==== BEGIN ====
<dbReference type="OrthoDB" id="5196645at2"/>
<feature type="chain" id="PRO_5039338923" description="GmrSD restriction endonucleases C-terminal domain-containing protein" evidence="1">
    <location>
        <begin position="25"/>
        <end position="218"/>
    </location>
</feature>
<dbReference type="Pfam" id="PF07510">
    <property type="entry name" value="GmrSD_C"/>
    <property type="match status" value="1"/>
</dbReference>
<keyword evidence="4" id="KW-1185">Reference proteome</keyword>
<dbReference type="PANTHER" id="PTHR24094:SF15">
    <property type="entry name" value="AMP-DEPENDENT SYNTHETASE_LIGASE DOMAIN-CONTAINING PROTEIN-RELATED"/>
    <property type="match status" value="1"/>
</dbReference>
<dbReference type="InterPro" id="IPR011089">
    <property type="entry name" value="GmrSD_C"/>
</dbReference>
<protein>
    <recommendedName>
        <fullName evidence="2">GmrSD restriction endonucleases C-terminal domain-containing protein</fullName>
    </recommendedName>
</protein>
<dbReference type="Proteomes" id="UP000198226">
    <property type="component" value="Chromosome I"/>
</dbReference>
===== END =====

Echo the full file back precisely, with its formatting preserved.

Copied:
<dbReference type="OrthoDB" id="5196645at2"/>
<feature type="chain" id="PRO_5039338923" description="GmrSD restriction endonucleases C-terminal domain-containing protein" evidence="1">
    <location>
        <begin position="25"/>
        <end position="218"/>
    </location>
</feature>
<dbReference type="Pfam" id="PF07510">
    <property type="entry name" value="GmrSD_C"/>
    <property type="match status" value="1"/>
</dbReference>
<keyword evidence="4" id="KW-1185">Reference proteome</keyword>
<dbReference type="PANTHER" id="PTHR24094:SF15">
    <property type="entry name" value="AMP-DEPENDENT SYNTHETASE_LIGASE DOMAIN-CONTAINING PROTEIN-RELATED"/>
    <property type="match status" value="1"/>
</dbReference>
<dbReference type="InterPro" id="IPR011089">
    <property type="entry name" value="GmrSD_C"/>
</dbReference>
<protein>
    <recommendedName>
        <fullName evidence="2">GmrSD restriction endonucleases C-terminal domain-containing protein</fullName>
    </recommendedName>
</protein>
<dbReference type="Proteomes" id="UP000198226">
    <property type="component" value="Chromosome I"/>
</dbReference>